The complainant appealed this outcome and attended an appeal hearing on the 16th September 2015. Following this the Chief Operations Officer issued findings that there had been serious breaches of airport security and that a Final Written Warning would be placed on her file for 12 months. The appeal on the severity of the sanctions imposed for the breaches of the jump seat policy was upheld and the revocation of her staff privileges and eligibility for travel on the jump seat was reduced to 15 months. As part of this dispute, the complainant challenges the findings that she breached company policy as well as the sanctions imposed on her. The complainant submits that it was clear that a member of cabin crew occupying a jump seat was required to wear a uniform; it was also clear that such a person flying on a staff ticket was not required to wear a uniform. It was not clear, however, that a member of cabin crew booked to fly on a jump seat but accommodated within the cabin had to wear a uniform. In respect of airport security, the complainant said that because she was travelling by way of a jump seat booking, she had no option but to use the staff entrance to the airport. She would not be issued a boarding pass and could not avail of the passenger entrance to the airside part of the airport. She was not in uniform when passing through airport security and they confirmed that she was travelling on a jump seat. In respect of Manchester airport, the complainant said that she had offered airport security her staff ID card, but they insisted on her producing a driving licence, which she did. She did not accept the submissions made by the respondent that staff availing of jump seat arrangements were included in the supernumerary crew referred to in the Cabin Safety protocols; they relate to personnel who are travelling to bases to commence work or other personnel rostered to work.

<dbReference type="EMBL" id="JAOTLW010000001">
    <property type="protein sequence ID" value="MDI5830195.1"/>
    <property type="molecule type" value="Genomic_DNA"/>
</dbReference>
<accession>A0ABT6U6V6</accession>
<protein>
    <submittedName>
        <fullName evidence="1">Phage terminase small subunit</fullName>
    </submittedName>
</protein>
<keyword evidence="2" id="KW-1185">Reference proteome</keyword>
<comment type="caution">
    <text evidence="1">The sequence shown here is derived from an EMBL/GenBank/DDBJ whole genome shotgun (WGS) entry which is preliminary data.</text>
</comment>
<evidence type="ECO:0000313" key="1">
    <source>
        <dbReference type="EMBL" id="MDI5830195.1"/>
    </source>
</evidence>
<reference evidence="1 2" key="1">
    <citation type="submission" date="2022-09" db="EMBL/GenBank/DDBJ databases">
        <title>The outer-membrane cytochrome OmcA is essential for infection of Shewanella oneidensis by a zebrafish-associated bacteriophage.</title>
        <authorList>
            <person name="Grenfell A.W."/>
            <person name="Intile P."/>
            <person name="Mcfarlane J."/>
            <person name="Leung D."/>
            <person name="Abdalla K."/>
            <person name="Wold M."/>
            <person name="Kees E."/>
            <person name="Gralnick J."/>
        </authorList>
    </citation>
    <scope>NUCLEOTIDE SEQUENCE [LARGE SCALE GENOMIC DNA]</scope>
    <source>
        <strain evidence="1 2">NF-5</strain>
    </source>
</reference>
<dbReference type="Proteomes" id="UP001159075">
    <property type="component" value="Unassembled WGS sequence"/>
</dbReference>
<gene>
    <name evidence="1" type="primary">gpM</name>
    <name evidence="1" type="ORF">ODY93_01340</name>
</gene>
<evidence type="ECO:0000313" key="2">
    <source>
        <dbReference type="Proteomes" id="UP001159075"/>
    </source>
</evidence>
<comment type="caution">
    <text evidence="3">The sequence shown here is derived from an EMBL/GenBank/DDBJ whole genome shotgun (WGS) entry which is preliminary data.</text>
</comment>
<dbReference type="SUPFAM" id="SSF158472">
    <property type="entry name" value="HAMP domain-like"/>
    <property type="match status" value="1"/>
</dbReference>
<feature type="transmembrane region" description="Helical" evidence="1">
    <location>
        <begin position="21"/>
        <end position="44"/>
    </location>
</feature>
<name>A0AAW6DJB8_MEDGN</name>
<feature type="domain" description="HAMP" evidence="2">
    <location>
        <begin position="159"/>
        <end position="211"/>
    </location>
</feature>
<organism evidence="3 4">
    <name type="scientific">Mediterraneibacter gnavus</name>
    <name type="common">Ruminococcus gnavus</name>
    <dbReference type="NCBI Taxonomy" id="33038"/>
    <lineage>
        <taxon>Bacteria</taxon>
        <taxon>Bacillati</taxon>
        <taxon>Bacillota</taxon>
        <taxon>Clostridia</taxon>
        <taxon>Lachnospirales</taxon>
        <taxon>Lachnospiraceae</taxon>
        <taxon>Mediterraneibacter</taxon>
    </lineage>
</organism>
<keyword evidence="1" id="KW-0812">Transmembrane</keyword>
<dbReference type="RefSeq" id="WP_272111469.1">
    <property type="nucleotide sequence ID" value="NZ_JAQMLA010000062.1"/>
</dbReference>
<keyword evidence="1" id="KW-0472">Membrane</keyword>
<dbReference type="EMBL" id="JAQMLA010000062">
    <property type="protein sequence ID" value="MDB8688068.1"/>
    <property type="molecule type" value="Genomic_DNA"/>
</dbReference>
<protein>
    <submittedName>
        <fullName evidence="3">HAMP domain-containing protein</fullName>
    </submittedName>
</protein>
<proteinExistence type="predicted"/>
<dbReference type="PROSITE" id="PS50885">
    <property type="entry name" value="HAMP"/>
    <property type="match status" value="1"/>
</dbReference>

The complainant outlined that she was currently not in work, because of illness related to the workplace. Her representative outlined that included in her claim is a claim for consequent loss of earnings. The complainant indicated that separately, she had initiated a grievance complaint against a named member of staff.

In the complaint form, the complainant makes reference to being required to attend security training and takes issue with having to attend this training in uniform. At the hearing, the complainant and her representative outlined that such a request was unprecedented. She had been asked to attend the training session on a particular date but could not do this as she was on annual leave that day. She was given an alternative date, but this too was on a day of scheduled annual leave. In email correspondence, the complainant was informed that the training session was not part of the disciplinary sanction but that she was required to attend in uniform. She was told that this was required by the Cabin Operations Manager and had only been previously a requirement in first aid training.

In closing submissions, the complainant outlined that the respondent was entitled to regulate staff travel, including on jump seats. The respondent was not entitled to penalise an employee where the relevant policy was not clear. In this case, the breach by the complainant was unwitting. It had been the airline and not the airport that had invoked the issue of the breach of airport security. A crew member could seek to travel on a jump seat for purposes other than when being on duty. When they obtained such permission, they would not be issued a boarding pass and therefore could only get access by presenting their access permit to get airside. They did...